Displacement or displacement tonnage is the weight of water that a ship displaces when it is floating, which in turn is the weight of a ship (and its contents). It is usually applied to naval vessels rather than commercial ones, and is measured when the ship's fuel tanks are full and all stores are aboard.〔Dear and Kemp, 2006, p.588〕〔George, 2005, p. 68.〕
Displacement should not be confused with other measurements of volume or capacity typically used for commercial vessels such as net tonnage, gross tonnage, or deadweight tonnage.
A variety of terms denoting degree of displacement as a function of load are defined below.
The traditional method of determining a vessel's displacement uses draft marks〔George, 2005. p.5.〕 (also known as "load lines"). A merchant vessel has three matching sets: one mark each on the port and starboard sides forward, midships, and astern.〔 These marks allow a ship's displacement to be determined to an accuracy of 0.5%.〔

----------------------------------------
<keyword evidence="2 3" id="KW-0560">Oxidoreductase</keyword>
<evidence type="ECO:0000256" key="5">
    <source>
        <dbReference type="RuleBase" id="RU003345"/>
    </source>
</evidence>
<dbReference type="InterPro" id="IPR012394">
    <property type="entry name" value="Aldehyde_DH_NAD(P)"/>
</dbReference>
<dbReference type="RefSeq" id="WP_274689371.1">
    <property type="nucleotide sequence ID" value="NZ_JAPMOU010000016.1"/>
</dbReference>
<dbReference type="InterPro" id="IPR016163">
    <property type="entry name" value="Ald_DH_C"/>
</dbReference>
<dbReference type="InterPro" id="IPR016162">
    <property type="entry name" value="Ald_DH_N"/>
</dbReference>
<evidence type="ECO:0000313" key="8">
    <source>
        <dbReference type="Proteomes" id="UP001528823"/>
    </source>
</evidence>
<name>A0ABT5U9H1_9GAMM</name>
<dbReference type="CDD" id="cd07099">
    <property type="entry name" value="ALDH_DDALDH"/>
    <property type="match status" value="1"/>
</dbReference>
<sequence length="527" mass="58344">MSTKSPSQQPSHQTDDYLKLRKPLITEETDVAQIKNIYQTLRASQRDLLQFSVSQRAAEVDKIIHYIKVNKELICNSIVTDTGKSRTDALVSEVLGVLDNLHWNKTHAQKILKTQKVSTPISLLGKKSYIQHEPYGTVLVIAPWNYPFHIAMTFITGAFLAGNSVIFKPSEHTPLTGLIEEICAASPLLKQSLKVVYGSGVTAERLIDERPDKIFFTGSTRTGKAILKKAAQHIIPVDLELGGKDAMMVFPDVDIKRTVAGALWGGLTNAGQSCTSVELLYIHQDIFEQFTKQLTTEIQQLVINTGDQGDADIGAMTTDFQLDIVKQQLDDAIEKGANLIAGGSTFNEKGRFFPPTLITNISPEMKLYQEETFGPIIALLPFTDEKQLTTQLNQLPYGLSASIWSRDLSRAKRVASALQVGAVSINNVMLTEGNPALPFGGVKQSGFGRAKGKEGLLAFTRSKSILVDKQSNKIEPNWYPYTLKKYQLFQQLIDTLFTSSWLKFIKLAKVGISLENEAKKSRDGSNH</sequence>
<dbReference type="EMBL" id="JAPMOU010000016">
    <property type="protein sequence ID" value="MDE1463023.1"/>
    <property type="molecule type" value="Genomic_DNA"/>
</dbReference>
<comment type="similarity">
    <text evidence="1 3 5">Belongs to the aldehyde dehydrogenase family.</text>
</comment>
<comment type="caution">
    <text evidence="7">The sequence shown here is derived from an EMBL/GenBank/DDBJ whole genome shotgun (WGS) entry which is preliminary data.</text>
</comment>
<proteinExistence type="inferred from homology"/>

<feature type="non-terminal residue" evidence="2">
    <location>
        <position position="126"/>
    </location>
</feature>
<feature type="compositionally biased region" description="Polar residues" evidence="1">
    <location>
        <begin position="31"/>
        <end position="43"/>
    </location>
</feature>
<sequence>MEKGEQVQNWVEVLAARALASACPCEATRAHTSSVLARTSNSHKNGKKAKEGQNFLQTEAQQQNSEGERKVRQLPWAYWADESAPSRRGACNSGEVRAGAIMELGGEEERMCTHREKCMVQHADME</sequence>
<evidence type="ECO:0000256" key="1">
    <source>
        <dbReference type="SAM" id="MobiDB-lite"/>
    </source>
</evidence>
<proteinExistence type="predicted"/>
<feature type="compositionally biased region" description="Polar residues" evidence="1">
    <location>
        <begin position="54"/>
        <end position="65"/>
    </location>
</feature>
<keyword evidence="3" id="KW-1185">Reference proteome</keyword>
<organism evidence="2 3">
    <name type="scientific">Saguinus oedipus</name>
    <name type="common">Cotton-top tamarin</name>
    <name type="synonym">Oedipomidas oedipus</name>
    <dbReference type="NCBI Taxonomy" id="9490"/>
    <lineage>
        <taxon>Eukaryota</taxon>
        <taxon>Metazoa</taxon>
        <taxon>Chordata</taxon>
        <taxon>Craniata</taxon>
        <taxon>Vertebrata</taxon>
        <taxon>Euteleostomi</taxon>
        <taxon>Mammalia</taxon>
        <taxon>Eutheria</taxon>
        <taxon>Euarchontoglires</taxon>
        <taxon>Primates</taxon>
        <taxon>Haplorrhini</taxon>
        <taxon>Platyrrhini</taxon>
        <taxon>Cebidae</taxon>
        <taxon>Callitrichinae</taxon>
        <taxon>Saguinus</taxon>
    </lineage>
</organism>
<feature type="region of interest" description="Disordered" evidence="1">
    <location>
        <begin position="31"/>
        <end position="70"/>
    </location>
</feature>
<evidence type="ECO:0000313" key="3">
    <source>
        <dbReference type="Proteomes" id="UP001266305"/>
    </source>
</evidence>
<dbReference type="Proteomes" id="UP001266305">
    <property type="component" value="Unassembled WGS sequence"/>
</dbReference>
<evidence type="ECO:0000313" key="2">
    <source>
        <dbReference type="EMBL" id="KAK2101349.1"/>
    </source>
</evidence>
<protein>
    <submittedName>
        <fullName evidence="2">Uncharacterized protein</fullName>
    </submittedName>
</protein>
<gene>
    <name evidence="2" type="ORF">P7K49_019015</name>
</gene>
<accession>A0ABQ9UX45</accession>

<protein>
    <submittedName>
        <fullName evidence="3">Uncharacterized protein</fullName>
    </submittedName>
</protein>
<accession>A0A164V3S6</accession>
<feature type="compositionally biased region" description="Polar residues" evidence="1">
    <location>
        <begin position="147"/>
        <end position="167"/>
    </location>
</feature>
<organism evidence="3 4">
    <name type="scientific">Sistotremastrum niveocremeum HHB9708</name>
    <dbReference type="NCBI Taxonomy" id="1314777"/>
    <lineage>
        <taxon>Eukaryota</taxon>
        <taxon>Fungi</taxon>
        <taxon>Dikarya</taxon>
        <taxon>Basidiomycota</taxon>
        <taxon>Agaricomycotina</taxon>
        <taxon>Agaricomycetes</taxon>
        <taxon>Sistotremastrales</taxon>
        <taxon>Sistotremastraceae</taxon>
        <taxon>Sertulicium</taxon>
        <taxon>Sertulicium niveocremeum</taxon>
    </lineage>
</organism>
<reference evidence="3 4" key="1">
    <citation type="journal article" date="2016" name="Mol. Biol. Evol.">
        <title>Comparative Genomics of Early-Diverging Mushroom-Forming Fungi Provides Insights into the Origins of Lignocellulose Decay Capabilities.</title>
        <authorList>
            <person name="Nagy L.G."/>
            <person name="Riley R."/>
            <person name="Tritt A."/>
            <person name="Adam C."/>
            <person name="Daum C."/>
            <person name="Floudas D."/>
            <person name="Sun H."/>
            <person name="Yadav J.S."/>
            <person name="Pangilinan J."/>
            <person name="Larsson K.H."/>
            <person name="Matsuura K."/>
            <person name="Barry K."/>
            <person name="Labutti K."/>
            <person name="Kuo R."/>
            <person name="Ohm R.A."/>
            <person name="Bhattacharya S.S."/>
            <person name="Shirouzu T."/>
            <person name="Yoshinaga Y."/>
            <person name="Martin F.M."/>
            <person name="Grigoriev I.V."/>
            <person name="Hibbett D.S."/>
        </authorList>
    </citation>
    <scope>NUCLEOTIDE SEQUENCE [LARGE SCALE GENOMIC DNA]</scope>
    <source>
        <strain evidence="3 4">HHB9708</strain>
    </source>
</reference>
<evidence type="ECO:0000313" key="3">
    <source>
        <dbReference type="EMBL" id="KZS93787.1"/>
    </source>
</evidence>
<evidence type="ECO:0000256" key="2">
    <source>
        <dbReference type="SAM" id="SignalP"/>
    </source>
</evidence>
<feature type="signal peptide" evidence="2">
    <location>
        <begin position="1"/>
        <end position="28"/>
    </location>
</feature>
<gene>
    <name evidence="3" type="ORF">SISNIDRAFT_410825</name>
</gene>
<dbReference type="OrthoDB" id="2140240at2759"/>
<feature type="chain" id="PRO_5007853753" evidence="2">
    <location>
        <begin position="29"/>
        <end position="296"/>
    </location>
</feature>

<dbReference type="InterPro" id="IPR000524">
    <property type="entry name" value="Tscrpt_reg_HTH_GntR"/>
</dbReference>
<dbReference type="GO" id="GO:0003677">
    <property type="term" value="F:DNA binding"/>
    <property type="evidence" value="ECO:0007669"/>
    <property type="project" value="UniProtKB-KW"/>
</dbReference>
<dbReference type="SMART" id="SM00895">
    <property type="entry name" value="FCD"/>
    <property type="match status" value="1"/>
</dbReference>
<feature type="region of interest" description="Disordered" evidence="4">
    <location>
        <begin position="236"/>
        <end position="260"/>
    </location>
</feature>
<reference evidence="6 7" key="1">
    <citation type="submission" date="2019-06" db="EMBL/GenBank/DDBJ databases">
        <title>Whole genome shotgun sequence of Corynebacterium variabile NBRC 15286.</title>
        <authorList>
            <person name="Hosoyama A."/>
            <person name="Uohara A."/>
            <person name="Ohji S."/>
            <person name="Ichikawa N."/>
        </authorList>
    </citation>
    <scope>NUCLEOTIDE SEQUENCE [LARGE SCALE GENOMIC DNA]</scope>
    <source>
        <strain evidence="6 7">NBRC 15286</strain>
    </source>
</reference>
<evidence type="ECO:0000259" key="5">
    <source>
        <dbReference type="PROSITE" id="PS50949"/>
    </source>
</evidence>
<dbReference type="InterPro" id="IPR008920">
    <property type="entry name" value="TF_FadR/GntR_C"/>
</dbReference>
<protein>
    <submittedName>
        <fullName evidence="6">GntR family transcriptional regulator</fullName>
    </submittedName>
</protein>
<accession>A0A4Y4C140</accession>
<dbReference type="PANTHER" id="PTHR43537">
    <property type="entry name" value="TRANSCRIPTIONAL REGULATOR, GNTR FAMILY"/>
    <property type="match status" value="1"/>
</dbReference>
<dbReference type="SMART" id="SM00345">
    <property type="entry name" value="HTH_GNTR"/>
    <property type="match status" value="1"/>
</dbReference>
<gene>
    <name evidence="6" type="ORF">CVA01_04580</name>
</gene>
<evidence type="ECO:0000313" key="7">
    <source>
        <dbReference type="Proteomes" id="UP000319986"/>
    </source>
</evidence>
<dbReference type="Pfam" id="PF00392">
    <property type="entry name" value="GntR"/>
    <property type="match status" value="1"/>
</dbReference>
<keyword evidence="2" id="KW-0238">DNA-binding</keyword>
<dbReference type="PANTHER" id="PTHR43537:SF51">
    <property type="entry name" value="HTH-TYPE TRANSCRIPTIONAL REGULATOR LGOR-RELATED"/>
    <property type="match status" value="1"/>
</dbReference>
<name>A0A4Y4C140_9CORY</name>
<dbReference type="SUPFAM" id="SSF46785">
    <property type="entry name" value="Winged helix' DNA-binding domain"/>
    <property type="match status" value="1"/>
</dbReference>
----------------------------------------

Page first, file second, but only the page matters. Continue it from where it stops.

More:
The method is to average the individual drafts to find a mean draft.〔George, 2005. p.14–15.〕 It is then entered into the ship's hydrostatic tables, giving a displacement.〔George, 2005. p. 465.〕
Displacement, however, is not absolute for a given vessel and load: it varies by the density of water being displaced. Seawater (1025 kg/m³) is denser than fresh water (1000 kg/m³);〔Turpin and McEwen, 1980.〕 thus a ship with a given mass (i.e. dead weight in kg) will displace less seawater than fresh. In practical terms, it will ride higher in salt water, lower in fresh.
Computers have been used to assist hydrostatic calculations such as determining displacement since the 1950s. These were originally manual, similar to slide rules which could convert cargo levels to values such as deadweight tonnage, draft, and trim. Digital computers employ programs to make the calculations.〔George, 2005. p. 262.〕
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